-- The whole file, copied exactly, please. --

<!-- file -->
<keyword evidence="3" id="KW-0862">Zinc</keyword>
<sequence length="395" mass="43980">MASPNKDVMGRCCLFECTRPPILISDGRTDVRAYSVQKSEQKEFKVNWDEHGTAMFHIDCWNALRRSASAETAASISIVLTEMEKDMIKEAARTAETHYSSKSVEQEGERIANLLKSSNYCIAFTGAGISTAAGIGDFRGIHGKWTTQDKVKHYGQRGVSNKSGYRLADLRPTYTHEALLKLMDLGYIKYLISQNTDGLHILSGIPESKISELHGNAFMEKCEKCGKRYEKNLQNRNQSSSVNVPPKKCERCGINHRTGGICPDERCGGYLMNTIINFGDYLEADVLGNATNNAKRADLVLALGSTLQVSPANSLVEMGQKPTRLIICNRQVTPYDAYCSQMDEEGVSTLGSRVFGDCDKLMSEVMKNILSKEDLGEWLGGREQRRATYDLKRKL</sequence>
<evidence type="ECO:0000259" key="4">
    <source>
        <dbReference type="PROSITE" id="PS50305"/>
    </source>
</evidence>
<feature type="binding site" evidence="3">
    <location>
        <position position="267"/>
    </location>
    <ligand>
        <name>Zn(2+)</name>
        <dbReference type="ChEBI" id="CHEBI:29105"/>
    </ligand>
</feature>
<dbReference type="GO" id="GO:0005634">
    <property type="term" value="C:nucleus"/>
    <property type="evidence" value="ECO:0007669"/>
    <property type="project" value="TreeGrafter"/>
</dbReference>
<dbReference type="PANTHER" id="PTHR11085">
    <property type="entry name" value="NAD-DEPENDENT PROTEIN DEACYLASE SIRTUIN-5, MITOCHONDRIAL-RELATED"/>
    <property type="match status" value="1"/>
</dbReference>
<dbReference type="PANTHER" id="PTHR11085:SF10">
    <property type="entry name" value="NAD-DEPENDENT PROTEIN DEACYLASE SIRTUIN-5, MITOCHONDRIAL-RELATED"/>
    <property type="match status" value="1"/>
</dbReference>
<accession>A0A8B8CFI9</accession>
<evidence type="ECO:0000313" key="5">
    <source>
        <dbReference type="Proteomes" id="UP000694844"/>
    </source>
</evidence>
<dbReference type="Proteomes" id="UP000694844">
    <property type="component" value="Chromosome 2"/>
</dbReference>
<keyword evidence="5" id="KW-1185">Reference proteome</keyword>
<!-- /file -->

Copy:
<keyword evidence="3" id="KW-0862">Zinc</keyword>
<sequence length="395" mass="43980">MASPNKDVMGRCCLFECTRPPILISDGRTDVRAYSVQKSEQKEFKVNWDEHGTAMFHIDCWNALRRSASAETAASISIVLTEMEKDMIKEAARTAETHYSSKSVEQEGERIANLLKSSNYCIAFTGAGISTAAGIGDFRGIHGKWTTQDKVKHYGQRGVSNKSGYRLADLRPTYTHEALLKLMDLGYIKYLISQNTDGLHILSGIPESKISELHGNAFMEKCEKCGKRYEKNLQNRNQSSSVNVPPKKCERCGINHRTGGICPDERCGGYLMNTIINFGDYLEADVLGNATNNAKRADLVLALGSTLQVSPANSLVEMGQKPTRLIICNRQVTPYDAYCSQMDEEGVSTLGSRVFGDCDKLMSEVMKNILSKEDLGEWLGGREQRRATYDLKRKL</sequence>
<evidence type="ECO:0000259" key="4">
    <source>
        <dbReference type="PROSITE" id="PS50305"/>
    </source>
</evidence>
<feature type="binding site" evidence="3">
    <location>
        <position position="267"/>
    </location>
    <ligand>
        <name>Zn(2+)</name>
        <dbReference type="ChEBI" id="CHEBI:29105"/>
    </ligand>
</feature>
<dbReference type="GO" id="GO:0005634">
    <property type="term" value="C:nucleus"/>
    <property type="evidence" value="ECO:0007669"/>
    <property type="project" value="TreeGrafter"/>
</dbReference>
<dbReference type="PANTHER" id="PTHR11085">
    <property type="entry name" value="NAD-DEPENDENT PROTEIN DEACYLASE SIRTUIN-5, MITOCHONDRIAL-RELATED"/>
    <property type="match status" value="1"/>
</dbReference>
<dbReference type="PANTHER" id="PTHR11085:SF10">
    <property type="entry name" value="NAD-DEPENDENT PROTEIN DEACYLASE SIRTUIN-5, MITOCHONDRIAL-RELATED"/>
    <property type="match status" value="1"/>
</dbReference>
<accession>A0A8B8CFI9</accession>
<evidence type="ECO:0000313" key="5">
    <source>
        <dbReference type="Proteomes" id="UP000694844"/>
    </source>
</evidence>
<dbReference type="Proteomes" id="UP000694844">
    <property type="component" value="Chromosome 2"/>
</dbReference>
<keyword evidence="5" id="KW-1185">Reference proteome</keyword>